of provider and consumer educational materials, including step-by-step protocols for each phase of the ZDV regimen and a guide for perinatal HIV counseling and testing.
Various HRSA-supported focus groups have identified barriers to optimal reduction of perinatal HIV transmission. Clients have identified the following barriers to HIV counseling and testing: distrust of providers, concerns about confidentiality of test results, fear of discrimination, fear of losing custody of children, previous negative HIV test, and the perception of not being at risk. With regard to the use of ZDV, client-identified barriers include: concerns about effects of ZDV during pregnancy, mistrust of information from health care providers, judgmental responses from providers when women elect not to take ZDV, fear of providers pressuring women to take ZDV, fear of legal/social consequences of refusing ZDV, and lack of timely availability of ZDV. Systemic barriers identified include: lack of transportation, child care, awareness or understanding of resources, and linkages between providers; limited client knowledge; limited provider knowledge; and a sense of helplessness or hopelessness. Finally, barriers identified by providers include: lack of perceived risk among "private" patients, lack of time, lack of reimbursement for counseling time, and lack of knowledge or training.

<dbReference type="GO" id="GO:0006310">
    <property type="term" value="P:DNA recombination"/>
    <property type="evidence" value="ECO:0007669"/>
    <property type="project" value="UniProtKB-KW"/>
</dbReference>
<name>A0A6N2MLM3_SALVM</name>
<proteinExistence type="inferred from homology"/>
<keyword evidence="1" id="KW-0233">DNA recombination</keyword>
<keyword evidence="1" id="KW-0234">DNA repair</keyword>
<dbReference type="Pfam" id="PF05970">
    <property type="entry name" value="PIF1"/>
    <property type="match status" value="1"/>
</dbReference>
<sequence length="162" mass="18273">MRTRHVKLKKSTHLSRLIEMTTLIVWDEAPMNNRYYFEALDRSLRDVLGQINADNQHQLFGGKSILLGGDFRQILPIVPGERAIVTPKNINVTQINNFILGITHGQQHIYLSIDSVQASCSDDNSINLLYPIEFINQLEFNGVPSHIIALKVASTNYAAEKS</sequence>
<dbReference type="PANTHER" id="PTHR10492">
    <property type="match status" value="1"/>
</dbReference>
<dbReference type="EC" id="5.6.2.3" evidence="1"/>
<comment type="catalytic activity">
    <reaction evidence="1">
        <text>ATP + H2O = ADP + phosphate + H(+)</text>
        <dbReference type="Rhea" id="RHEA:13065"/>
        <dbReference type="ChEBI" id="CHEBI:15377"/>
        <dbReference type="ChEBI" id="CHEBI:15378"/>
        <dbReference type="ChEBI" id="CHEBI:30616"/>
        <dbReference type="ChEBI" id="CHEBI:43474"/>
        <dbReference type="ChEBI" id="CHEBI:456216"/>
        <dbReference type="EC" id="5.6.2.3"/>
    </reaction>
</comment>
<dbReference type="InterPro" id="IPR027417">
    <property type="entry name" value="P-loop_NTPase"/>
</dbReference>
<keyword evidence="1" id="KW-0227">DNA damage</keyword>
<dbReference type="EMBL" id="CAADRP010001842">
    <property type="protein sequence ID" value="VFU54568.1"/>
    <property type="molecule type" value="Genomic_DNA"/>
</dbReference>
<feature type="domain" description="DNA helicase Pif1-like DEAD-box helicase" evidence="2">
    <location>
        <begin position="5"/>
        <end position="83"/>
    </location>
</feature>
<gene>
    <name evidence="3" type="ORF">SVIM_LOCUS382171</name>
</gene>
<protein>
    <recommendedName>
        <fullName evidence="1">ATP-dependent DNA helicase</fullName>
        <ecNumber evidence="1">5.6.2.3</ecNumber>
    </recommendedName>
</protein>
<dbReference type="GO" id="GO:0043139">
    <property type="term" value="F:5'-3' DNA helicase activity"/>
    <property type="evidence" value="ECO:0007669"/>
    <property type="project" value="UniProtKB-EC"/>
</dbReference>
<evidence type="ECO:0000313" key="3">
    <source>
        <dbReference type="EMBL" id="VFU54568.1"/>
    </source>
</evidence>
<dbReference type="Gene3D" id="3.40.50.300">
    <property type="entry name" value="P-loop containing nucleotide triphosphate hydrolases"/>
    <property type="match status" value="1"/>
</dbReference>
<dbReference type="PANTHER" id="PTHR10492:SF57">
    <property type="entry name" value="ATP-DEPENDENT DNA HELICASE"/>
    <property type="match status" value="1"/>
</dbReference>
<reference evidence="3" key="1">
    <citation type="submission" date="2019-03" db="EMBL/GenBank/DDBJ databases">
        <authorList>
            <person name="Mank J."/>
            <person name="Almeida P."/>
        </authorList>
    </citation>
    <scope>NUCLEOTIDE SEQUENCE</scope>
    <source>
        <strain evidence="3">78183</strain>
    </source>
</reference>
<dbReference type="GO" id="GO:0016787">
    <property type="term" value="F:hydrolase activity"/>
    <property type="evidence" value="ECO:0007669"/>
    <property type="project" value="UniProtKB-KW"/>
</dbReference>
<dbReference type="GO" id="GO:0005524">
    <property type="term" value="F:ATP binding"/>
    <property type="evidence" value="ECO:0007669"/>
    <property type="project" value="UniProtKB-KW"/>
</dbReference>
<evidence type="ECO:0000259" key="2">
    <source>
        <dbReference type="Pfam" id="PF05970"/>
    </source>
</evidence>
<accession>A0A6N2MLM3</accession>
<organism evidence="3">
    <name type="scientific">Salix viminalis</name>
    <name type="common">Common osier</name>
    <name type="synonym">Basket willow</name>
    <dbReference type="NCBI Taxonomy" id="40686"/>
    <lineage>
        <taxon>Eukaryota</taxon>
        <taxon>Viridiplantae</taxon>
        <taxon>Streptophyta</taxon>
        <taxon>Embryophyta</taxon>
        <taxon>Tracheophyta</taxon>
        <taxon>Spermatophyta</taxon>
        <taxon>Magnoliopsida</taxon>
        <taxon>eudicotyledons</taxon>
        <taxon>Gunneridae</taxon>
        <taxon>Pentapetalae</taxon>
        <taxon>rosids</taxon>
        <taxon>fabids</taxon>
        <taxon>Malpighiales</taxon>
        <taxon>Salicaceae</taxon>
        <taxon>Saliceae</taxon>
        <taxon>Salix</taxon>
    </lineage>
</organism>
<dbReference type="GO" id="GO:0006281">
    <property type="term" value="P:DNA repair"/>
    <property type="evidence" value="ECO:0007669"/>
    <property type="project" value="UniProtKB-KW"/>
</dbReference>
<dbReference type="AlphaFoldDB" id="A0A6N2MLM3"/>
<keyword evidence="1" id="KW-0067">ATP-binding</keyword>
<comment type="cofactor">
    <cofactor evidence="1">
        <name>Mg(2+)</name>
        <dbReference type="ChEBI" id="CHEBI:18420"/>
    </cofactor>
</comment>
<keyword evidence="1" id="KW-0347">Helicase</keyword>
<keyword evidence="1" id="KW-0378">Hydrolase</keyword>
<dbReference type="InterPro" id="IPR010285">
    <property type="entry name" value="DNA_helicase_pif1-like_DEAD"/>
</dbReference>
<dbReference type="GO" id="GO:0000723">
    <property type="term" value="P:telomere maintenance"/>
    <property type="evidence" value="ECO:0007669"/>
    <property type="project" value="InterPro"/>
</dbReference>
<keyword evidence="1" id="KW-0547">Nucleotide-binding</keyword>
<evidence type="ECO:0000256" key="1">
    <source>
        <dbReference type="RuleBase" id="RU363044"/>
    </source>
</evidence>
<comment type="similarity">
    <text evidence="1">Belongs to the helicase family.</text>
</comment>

HRSA's WIN, which includes ten sites across the country, was developed in FY 1995 in response to ACTG 076 findings. WIN goals include encouraging women to learn their HIV status as early as possible, linking women with a continuum of ongoing comprehensive care services, and facilitating strategies that reduce perinatal HIV transmission. Very preliminary WIN data from 1997 client interviews and 1996 provider interviews, along with some medical chart reviews, provide some interesting information on a range of topics. All clients interviewed were HIV-positive and pregnant. On the issue of quality and content of HIV counseling, 72% of clients reported that they were aware the test was going to be done prior to being tested; 6% reported feeling forced to take the test; 56% of clients reported that they received post-test counseling, and of these, 53% felt it was non-directive/non-coercive; and nearly 75% felt counseling information was clear. Among WIN clients, the ZDV acceptance rate has been very high: 92% for prenatal use, 95% for intrapartum use, and 94% for the use in neonatal period. About three-fourths of respondents said they had been counseled about not breast-feeding their babies; however, none of the WIN mothers did breast-feed.